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Scott G Winterton, Deseret News
Maria Aguilera puts ID labels onto containers at Intermountain Health Care's Kem C. Gardner Supply Chain Center in Midvale on Tuesday, Aug. 29, 2017. The high-tech center helps Utah medical facilities be more prepared for natural disasters like Hurricane Harvey, which battered Texas.

MIDVALE — Following a catastrophic natural disaster, the challenge of supplying hospitals and clinics with adequate medical equipment morphs from a foregone conclusion to a question of life and death for some patients, say officials at Intermountain Healthcare.

The organization's leaders said Tuesday they are confident that the centralized location of their medical products hub in Midvale, and the mountain of resources consolidated there, leave Utah in good hands in case of a calamity.

"We're well-stocked and staffed for this sort of event," said Gordon Slade, director of supply chain logistics at Intermountain Healthcare, referring to a disaster on the scale of Hurricane Harvey.

In the aftermath of Harvey, the wrath of which many in southeast Texas have described as unprecedented, the well-being and functionality of hospitals themselves has become a paramount public safety topic, with mixed results, the New York Times reported Monday.

Intermountain is watching closely to see what works and what doesn't at various medical facilities affected by the hurricane, Slade said.

"You always want to learn from those things," he said. "We obviously want to learn from (the) hospitals down there."

Showing reporters around the 327,000-square-foot Intermountain Kem C. Gardner Supply Chain Center on Tuesday, Slade said the building is consistently equipped with enough medical equipment to get the right materials to the right Intermountan hospitals and clinics within 48 to 96 hours without help from any outside disaster-response agencies.

When those assisting agencies arrive, Slade said, "they've got the reins, but we've got the infrastructure (ready)."

The center holds 5,000 types of items to disrtibute, with up to a 30-day inventory for some supplies. Products that are distributed from the building are as diverse as the medical field itself, consisting of everything from sizeable portions of toilet paper and hand sanitizer to medical implants, Slade said.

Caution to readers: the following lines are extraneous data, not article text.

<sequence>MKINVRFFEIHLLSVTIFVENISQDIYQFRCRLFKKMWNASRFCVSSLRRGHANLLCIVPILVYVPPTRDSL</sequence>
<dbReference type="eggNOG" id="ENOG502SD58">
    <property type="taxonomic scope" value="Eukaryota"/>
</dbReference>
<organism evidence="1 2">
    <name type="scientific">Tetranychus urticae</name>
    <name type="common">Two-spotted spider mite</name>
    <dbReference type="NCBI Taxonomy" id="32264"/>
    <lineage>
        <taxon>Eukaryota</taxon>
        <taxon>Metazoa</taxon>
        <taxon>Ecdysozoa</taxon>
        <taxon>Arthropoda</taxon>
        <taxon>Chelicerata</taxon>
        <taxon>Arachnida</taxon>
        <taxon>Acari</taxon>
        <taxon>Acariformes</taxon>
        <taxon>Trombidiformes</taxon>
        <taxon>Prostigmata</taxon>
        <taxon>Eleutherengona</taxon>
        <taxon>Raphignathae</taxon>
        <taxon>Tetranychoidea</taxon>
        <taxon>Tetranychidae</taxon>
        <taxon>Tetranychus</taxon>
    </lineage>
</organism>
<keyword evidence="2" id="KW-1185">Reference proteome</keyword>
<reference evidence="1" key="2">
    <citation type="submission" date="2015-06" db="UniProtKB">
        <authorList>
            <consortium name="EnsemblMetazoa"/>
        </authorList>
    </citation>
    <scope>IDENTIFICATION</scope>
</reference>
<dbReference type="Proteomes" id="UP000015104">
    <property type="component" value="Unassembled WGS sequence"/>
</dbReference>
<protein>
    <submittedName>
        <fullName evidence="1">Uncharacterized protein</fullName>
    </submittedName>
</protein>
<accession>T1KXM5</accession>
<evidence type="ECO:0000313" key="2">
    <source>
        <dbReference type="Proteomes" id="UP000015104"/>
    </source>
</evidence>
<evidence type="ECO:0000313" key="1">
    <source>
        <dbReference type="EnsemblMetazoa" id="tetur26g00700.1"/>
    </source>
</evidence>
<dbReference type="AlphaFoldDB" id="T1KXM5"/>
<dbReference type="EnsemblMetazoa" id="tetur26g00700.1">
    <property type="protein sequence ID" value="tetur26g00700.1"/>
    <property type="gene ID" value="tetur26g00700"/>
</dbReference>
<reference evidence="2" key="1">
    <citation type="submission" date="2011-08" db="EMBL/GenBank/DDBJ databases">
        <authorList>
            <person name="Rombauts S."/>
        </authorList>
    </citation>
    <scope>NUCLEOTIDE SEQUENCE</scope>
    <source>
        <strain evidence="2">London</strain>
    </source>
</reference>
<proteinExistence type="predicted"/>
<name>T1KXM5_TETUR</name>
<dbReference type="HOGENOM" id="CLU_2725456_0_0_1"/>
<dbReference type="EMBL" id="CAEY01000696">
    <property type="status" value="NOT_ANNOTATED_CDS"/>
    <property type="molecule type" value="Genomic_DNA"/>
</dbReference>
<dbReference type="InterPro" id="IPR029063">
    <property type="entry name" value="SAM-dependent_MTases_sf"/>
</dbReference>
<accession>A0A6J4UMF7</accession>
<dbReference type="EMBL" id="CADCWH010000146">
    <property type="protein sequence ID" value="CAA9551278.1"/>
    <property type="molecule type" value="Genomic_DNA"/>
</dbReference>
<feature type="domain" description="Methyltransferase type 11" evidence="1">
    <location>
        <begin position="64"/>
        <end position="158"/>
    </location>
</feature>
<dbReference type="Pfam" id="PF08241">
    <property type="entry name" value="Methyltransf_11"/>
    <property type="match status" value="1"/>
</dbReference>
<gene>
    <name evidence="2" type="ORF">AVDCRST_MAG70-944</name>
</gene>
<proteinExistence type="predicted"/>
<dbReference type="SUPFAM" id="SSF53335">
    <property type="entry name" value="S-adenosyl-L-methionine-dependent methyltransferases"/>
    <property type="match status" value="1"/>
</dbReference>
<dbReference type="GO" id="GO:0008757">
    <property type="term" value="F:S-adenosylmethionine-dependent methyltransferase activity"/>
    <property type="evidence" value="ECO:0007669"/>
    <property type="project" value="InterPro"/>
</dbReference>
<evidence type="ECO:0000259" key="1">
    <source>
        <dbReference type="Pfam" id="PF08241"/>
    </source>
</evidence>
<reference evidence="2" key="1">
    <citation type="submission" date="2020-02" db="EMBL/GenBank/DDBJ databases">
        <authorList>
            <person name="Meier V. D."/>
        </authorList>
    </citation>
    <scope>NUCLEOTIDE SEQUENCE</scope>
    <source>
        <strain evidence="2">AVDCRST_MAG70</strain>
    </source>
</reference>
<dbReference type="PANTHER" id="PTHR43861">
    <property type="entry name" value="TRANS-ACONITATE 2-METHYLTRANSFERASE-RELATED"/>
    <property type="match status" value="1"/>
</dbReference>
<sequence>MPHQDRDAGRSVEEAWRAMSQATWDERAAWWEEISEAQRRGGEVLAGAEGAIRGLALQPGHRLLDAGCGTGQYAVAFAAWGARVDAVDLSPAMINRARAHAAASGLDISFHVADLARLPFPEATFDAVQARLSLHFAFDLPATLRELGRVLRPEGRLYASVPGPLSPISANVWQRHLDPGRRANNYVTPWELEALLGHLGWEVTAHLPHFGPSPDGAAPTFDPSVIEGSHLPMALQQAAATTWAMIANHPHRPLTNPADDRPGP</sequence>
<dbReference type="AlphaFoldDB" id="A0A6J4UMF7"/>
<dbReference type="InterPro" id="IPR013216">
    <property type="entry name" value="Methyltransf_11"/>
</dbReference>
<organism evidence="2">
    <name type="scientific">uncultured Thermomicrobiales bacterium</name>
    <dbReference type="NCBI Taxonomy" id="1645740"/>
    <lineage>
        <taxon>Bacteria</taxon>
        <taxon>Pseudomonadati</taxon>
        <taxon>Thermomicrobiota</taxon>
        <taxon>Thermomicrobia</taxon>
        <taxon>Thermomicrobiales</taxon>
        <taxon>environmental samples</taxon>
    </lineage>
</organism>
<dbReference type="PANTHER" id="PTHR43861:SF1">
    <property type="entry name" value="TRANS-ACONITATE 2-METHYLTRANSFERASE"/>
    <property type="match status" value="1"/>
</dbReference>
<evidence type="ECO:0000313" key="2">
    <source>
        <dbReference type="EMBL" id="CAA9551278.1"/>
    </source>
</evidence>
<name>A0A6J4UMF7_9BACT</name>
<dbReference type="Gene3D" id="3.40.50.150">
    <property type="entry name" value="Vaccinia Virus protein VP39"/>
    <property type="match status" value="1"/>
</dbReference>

"Everything from toilet paper to helicopters is sourced out of here," he said.

Finding all that medical inventory in one central location is something "you don't typically see in other hospital systems," he said.

"This facility is an integral part of the Intermountain response" to a disaster, Slade said. "There's not too many large, integrated health care systems that have the supporting infrastructure like this."

More typically, large hospital systems rely on various distribution centers in assorted locations, at times with some of them not in the same state, according to Slade. He believes the strength of having one major center lies in immediately having the entirety of Intermountain's available inventory on hand in a disaster — and its natural fit to become "our own command center."

To guard against the strength of a centralized location quickly devolving into weakness if the building's structure were compromised, the supply chain center was designed to endure an earthquake measuring 7.5 on the Richter Scale, Slade said.

Intermountain said in a release describing the distribution center that a severe earthquake or major winter storm are among the biggest natural threats in Utah, with flooding at the magnitude seen in Texas being more improbable in the Beehive State.

Slade added the center is also equipped with sufficient generators and has enough fuel on hand to keep delivery workers on the move regardless of what happens elsewhere.

"We can sustain ourselves," he said.

Intermountain leaders, including logistics officials, also keep up to date on backup communication strategies, including radio use, in case of breakdowns in the regular infrastructure. The center's continuing function after a catastrophe would be a critical goal of any such emergency communication, Slade said.

"We coordinate as a system how we're going to execute and how we're going to handle ... emergenc(ies)," he said.

The center, which was constructed in 2012 and distributes about 2.5 million items per year, was not built solely with emergency preparedness in mind, Slade said. The cost-saving economies of scale made possible by the center as well as the improved distribution efficiency are also critical reasons for its existence, he said.

Intermountain said in a release that the center is a one-stop shop for all the operations relating to Intermountain's clinicians and caregivers use — from negotiating contracts with suppliers to warehouse storage to transportation logistics.

The largely automated center employs just more than 50 workers. Automation technology there helps ensure accurate distribution and cost savings, said Peggy Lee, a communications executive for Intermountain's supply chain operations. But the organization also equips distribution employees with the expertise to carry on all of the center's services even if the robotics break down in a disaster, Lee explained.

"We have this beautiful automation and people (balance) to ensure we would be fully operational" in the midst of a catastrophe, she said.